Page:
"It's time we share great stories like this one," said Rob Knox, University of Illinois Extension swine specialist. "We want to show the public how our pork producers are meeting the industry's challenge to provide a safe, healthy food product that is raised with the utmost care."
Three years ago, the National Pork Board unveiled PQA Plus®, a program dedicated to reflect increasing customer and consumer interest in the way food animals are raised. PQA Plus® was designed to assure the public that U.S. pork products are not only of the highest quality, but also produced safely in environments that are measured, tracked and focused on animal well-being.
"PQA Plus® gives producers another tool to demonstrate their social responsibility," Knox said. "We want to help our clients achieve confidence in what we are doing as pork producers."
Producers, farm workers, and anyone who handles swine are trained by a certified PQA Plus® advisor every three years to receive proper certification to sell hogs to market. Certified PQA Plus® advisors must meet specific qualifications and include veterinarians, Extension staff, and agricultural educators among others.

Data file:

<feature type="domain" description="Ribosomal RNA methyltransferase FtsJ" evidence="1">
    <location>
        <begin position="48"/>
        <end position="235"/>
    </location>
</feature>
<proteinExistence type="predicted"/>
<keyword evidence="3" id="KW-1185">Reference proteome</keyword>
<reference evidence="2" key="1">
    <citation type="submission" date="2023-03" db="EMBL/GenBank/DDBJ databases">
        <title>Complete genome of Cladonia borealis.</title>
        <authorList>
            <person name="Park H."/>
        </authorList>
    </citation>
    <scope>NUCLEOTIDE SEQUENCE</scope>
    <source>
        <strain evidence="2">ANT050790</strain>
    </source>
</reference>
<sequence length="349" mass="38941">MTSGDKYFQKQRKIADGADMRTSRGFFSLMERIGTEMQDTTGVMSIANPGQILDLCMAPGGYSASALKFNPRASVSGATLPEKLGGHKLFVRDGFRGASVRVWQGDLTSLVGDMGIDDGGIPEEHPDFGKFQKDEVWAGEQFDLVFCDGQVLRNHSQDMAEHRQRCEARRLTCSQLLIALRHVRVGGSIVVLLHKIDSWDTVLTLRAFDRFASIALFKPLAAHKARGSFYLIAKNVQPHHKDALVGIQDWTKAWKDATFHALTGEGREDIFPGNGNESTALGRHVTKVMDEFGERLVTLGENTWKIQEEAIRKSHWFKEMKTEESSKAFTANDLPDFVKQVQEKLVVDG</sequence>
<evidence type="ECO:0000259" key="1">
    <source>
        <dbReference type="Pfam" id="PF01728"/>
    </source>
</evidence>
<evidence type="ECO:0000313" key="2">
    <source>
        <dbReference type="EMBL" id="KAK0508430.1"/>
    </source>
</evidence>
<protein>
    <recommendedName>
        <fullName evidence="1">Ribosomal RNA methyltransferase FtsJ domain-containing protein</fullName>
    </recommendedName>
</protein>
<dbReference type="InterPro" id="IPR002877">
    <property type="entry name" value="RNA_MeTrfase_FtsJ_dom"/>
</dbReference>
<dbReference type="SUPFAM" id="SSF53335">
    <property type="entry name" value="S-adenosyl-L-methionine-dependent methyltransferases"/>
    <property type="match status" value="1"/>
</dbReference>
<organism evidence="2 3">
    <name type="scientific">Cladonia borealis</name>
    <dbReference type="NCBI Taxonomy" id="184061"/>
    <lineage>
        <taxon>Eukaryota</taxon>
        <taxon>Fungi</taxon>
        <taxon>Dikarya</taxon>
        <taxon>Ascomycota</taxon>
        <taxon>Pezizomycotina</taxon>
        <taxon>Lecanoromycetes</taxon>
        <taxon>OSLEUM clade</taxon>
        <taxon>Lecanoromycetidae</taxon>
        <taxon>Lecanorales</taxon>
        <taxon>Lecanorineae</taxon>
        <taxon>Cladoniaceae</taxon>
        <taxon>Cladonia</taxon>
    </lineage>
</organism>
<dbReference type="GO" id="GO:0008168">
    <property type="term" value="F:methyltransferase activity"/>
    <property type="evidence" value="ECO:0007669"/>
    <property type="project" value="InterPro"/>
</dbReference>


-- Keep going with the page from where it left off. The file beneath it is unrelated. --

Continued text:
Every three years, people must re-certify in the PQA Plus® program and complete training with a certified advisor. It's already time for many Illinois pork producers to re-certify, Knox said.
For individuals wanting to become PQA Plus® advisors or for those needing to re-certify, training sessions will be held on Dec. 2, March 10 and May 19 at the Illinois Pork Producers Association office in Springfield.
"We expect our advisors to adhere to strict ethical principles," Knox said. "The industry is constantly changing and evolving to improve pork production practices. Our advisors must be extremely knowledgeable about these advancements. They serve an important role to help our industry improve and maintain its high standards."
In 2009 alone, Illinois certified 2,569 adults, 1,933 youth, and 199 pork production farm sites. That number continues to grow, Knox said.
After producers receive PQA Plus® certification, they may obtain PQA Plus® site status for a pork production site after finishing an assessment of animal well-being practices at that production site. Producers can self-assess with an endorsement from a certified advisor or they can have an advisor complete the assessment.
While on-farm site assessments aren't required yet, Knox believes it could be required someday. Since Nov. 1, 2007, 11,632 sites have been assessed nationally through this program.
"Illinois plays a valuable role in PQA Plus® and together, we can help the industry show the country we are doing the right thing by our animals," Knox said.
For more information on upcoming advisor training and re-certification opportunities, contact Rob Knox at 217-244-5177 or email@example.com.